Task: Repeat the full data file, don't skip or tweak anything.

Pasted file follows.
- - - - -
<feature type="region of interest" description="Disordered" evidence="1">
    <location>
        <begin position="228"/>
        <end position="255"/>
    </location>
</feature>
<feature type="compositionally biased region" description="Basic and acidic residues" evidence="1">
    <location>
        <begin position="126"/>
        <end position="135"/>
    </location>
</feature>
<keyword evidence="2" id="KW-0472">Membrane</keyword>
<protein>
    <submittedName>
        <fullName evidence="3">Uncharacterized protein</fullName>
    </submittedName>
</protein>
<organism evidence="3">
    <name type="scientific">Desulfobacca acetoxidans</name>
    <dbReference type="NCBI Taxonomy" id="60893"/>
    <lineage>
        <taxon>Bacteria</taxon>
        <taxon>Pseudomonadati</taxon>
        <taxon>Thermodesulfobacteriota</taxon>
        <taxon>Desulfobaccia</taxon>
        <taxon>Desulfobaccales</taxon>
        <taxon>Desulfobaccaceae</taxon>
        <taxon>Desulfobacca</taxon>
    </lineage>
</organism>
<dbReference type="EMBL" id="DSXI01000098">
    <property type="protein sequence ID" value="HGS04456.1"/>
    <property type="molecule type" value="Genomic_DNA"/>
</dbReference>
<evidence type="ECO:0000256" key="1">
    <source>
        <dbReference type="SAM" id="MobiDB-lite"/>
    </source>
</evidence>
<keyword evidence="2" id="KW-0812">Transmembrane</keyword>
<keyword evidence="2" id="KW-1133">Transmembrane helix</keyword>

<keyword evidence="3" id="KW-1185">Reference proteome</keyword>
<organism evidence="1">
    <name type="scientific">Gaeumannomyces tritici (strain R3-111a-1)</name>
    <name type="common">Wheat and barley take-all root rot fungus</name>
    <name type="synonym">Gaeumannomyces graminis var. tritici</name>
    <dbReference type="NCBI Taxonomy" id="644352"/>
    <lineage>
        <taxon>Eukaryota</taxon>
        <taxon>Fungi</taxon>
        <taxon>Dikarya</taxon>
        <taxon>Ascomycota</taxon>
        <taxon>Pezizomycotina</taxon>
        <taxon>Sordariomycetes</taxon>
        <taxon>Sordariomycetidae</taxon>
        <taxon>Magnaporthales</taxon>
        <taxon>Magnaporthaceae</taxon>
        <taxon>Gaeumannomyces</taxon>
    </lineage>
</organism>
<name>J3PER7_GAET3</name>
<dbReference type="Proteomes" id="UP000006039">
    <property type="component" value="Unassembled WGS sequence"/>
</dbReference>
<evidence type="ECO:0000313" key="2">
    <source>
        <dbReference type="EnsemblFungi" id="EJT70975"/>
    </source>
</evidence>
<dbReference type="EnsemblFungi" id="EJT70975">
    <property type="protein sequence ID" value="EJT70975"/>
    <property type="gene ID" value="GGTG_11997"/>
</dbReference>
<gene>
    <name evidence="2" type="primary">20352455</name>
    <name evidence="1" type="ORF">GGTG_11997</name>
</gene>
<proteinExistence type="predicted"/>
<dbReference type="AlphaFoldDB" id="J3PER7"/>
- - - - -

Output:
<feature type="region of interest" description="Disordered" evidence="1">
    <location>
        <begin position="228"/>
        <end position="255"/>
    </location>
</feature>
<feature type="compositionally biased region" description="Basic and acidic residues" evidence="1">
    <location>
        <begin position="126"/>
        <end position="135"/>
    </location>
</feature>
<keyword evidence="2" id="KW-0472">Membrane</keyword>
<protein>
    <submittedName>
        <fullName evidence="3">Uncharacterized protein</fullName>
    </submittedName>
</protein>
<organism evidence="3">
    <name type="scientific">Desulfobacca acetoxidans</name>
    <dbReference type="NCBI Taxonomy" id="60893"/>
    <lineage>
        <taxon>Bacteria</taxon>
        <taxon>Pseudomonadati</taxon>
        <taxon>Thermodesulfobacteriota</taxon>
        <taxon>Desulfobaccia</taxon>
        <taxon>Desulfobaccales</taxon>
        <taxon>Desulfobaccaceae</taxon>
        <taxon>Desulfobacca</taxon>
    </lineage>
</organism>
<dbReference type="EMBL" id="DSXI01000098">
    <property type="protein sequence ID" value="HGS04456.1"/>
    <property type="molecule type" value="Genomic_DNA"/>
</dbReference>
<evidence type="ECO:0000256" key="1">
    <source>
        <dbReference type="SAM" id="MobiDB-lite"/>
    </source>
</evidence>
<keyword evidence="2" id="KW-0812">Transmembrane</keyword>
<keyword evidence="2" id="KW-1133">Transmembrane helix</keyword>

<keyword evidence="3" id="KW-1185">Reference proteome</keyword>
<organism evidence="1">
    <name type="scientific">Gaeumannomyces tritici (strain R3-111a-1)</name>
    <name type="common">Wheat and barley take-all root rot fungus</name>
    <name type="synonym">Gaeumannomyces graminis var. tritici</name>
    <dbReference type="NCBI Taxonomy" id="644352"/>
    <lineage>
        <taxon>Eukaryota</taxon>
        <taxon>Fungi</taxon>
        <taxon>Dikarya</taxon>
        <taxon>Ascomycota</taxon>
        <taxon>Pezizomycotina</taxon>
        <taxon>Sordariomycetes</taxon>
        <taxon>Sordariomycetidae</taxon>
        <taxon>Magnaporthales</taxon>
        <taxon>Magnaporthaceae</taxon>
        <taxon>Gaeumannomyces</taxon>
    </lineage>
</organism>
<name>J3PER7_GAET3</name>
<dbReference type="Proteomes" id="UP000006039">
    <property type="component" value="Unassembled WGS sequence"/>
</dbReference>
<evidence type="ECO:0000313" key="2">
    <source>
        <dbReference type="EnsemblFungi" id="EJT70975"/>
    </source>
</evidence>
<dbReference type="EnsemblFungi" id="EJT70975">
    <property type="protein sequence ID" value="EJT70975"/>
    <property type="gene ID" value="GGTG_11997"/>
</dbReference>
<gene>
    <name evidence="2" type="primary">20352455</name>
    <name evidence="1" type="ORF">GGTG_11997</name>
</gene>
<proteinExistence type="predicted"/>
<dbReference type="AlphaFoldDB" id="J3PER7"/>